Scientific Assessment of Bisphenol A in Canada Coming Up in 2007
December 19, 2006
The Canadian government recently announced details of a new chemicals management plan, including the categorization of substances in commerce according to a set of health and environmental criteria. Categorized substances will be scientifically assessed to determine if they present risks to human health or the environment. For bisphenol A the assessment process will begin in mid-2007. Although Canada’s process is just beginning, assessments conducted by other government and scientific bodies worldwide all support the conclusion that bisphenol A is not a risk to human health at the extremely low levels to which people might be exposed. Since bisphenol A does not persist in the environment and has low potential for bioaccumulation, it was not categorized according to the environmental criteria and is not considered to be an environmental risk.
What Did the Canadian Government Announce?
On December 8, 2006, the Canadian government announced details of Canada’s new chemicals management plan. The origin of the plan is the Canadian Environmental Protection Act of 1999 (CEPA 1999), which established health and environmental requirements for new substances in Canada as well as for substances that were already in commerce.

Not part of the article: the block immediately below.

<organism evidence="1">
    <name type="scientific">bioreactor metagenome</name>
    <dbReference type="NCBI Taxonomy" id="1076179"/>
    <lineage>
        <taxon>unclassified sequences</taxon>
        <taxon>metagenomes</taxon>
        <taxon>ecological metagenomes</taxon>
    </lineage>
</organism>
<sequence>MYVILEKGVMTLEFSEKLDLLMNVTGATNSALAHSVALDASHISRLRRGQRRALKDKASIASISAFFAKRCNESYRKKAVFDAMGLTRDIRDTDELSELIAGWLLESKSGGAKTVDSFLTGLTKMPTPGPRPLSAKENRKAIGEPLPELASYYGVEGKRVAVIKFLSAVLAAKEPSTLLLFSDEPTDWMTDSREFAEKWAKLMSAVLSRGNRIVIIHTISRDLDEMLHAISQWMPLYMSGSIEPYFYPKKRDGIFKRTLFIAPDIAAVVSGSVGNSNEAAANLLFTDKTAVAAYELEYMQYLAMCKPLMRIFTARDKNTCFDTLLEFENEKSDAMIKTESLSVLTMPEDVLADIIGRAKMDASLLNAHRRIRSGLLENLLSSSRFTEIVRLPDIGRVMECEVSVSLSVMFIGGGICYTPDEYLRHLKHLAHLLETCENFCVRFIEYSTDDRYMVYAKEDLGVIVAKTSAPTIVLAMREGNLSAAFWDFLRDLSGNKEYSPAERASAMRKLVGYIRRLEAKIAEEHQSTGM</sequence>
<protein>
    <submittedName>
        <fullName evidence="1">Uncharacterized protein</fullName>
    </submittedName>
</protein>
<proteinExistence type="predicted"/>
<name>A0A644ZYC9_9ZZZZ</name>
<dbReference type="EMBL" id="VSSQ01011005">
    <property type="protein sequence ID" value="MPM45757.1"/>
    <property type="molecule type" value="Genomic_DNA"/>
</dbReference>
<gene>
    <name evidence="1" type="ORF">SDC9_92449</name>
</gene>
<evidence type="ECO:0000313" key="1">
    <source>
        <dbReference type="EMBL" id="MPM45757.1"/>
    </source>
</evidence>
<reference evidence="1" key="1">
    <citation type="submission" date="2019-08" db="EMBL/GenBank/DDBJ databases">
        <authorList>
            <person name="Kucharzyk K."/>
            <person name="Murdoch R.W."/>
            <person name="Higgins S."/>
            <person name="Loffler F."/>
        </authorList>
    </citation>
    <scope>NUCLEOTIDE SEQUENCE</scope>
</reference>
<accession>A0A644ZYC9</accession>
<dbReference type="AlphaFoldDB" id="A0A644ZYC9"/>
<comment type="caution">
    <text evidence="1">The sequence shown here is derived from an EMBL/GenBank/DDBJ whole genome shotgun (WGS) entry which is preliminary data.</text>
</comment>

One of the requirements of CEPA 1999 was for the Canadian government to categorize the approximately 23,000 substances already in commerce according to a defined set of health and environmental criteria.(1) The results of the categorization process have now been announced along with details on what happens next. Approximately 4,300 substances have been categorized, which means they will be assessed to determine if they present any risks to human health or the environment.
Since bisphenol A does not persist in the environment and has low potential for bioaccumulation, it was not categorized according to the environmental criteria and is not considered to be an environmental risk. Because polycarbonate plastic and epoxy resins, both made from bisphenol A, are used in a wide variety of consumer products, there is some potential for human exposure and bisphenol A was categorized according to the human health criteria on that basis.
Categorization is only the first step in a scientific evaluation process and does not in itself determine any risks or provide the basis for any action other than further assessment. In this regard, media reports that bisphenol A has been banned or determined to be unsafe are completely incorrect.
What Happens Next?
Categorized substances will be evaluated first with a screening assessment, which can have outcomes ranging from no further evaluation or action required, to a more detailed assessment, to risk management actions. Beginning in early 2007, the Canadian government will begin to release assessments of the substances considered to have the highest priority. It is anticipated that the assessment process for bisphenol A will begin by mid-2007.
What Have Other Governments Done?